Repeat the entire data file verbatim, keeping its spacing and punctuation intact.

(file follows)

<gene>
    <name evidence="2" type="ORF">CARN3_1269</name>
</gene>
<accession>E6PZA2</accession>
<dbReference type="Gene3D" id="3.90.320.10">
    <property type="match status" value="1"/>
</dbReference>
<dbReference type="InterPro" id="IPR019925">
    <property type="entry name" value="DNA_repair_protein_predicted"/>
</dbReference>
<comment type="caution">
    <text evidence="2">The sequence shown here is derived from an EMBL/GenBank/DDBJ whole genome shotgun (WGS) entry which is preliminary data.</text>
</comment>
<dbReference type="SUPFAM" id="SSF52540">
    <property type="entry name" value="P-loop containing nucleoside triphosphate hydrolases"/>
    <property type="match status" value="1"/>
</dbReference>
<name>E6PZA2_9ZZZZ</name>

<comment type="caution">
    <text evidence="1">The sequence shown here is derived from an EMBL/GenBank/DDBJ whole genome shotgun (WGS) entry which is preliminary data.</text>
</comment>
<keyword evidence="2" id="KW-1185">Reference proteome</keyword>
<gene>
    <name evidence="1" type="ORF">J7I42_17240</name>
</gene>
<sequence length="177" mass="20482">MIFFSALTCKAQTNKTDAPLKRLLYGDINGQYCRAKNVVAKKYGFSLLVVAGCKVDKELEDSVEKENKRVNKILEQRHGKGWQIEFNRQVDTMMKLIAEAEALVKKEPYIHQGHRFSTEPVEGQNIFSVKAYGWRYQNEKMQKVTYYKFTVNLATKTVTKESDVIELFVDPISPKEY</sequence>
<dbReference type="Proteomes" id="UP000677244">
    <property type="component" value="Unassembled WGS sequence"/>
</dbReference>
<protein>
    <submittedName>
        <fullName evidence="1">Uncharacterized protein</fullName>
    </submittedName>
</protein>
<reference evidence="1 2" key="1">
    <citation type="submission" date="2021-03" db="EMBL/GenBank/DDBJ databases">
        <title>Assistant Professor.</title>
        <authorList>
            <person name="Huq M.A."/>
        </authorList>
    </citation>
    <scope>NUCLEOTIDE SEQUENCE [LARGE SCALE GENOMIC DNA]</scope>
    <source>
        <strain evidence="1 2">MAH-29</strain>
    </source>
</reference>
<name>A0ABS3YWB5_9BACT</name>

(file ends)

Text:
<gene>
    <name evidence="2" type="ORF">CARN3_1269</name>
</gene>
<accession>E6PZA2</accession>
<dbReference type="Gene3D" id="3.90.320.10">
    <property type="match status" value="1"/>
</dbReference>
<dbReference type="InterPro" id="IPR019925">
    <property type="entry name" value="DNA_repair_protein_predicted"/>
</dbReference>
<comment type="caution">
    <text evidence="2">The sequence shown here is derived from an EMBL/GenBank/DDBJ whole genome shotgun (WGS) entry which is preliminary data.</text>
</comment>
<dbReference type="SUPFAM" id="SSF52540">
    <property type="entry name" value="P-loop containing nucleoside triphosphate hydrolases"/>
    <property type="match status" value="1"/>
</dbReference>
<name>E6PZA2_9ZZZZ</name>

<comment type="caution">
    <text evidence="1">The sequence shown here is derived from an EMBL/GenBank/DDBJ whole genome shotgun (WGS) entry which is preliminary data.</text>
</comment>
<keyword evidence="2" id="KW-1185">Reference proteome</keyword>
<gene>
    <name evidence="1" type="ORF">J7I42_17240</name>
</gene>
<sequence length="177" mass="20482">MIFFSALTCKAQTNKTDAPLKRLLYGDINGQYCRAKNVVAKKYGFSLLVVAGCKVDKELEDSVEKENKRVNKILEQRHGKGWQIEFNRQVDTMMKLIAEAEALVKKEPYIHQGHRFSTEPVEGQNIFSVKAYGWRYQNEKMQKVTYYKFTVNLATKTVTKESDVIELFVDPISPKEY</sequence>
<dbReference type="Proteomes" id="UP000677244">
    <property type="component" value="Unassembled WGS sequence"/>
</dbReference>
<protein>
    <submittedName>
        <fullName evidence="1">Uncharacterized protein</fullName>
    </submittedName>
</protein>
<reference evidence="1 2" key="1">
    <citation type="submission" date="2021-03" db="EMBL/GenBank/DDBJ databases">
        <title>Assistant Professor.</title>
        <authorList>
            <person name="Huq M.A."/>
        </authorList>
    </citation>
    <scope>NUCLEOTIDE SEQUENCE [LARGE SCALE GENOMIC DNA]</scope>
    <source>
        <strain evidence="1 2">MAH-29</strain>
    </source>
</reference>
<name>A0ABS3YWB5_9BACT</name>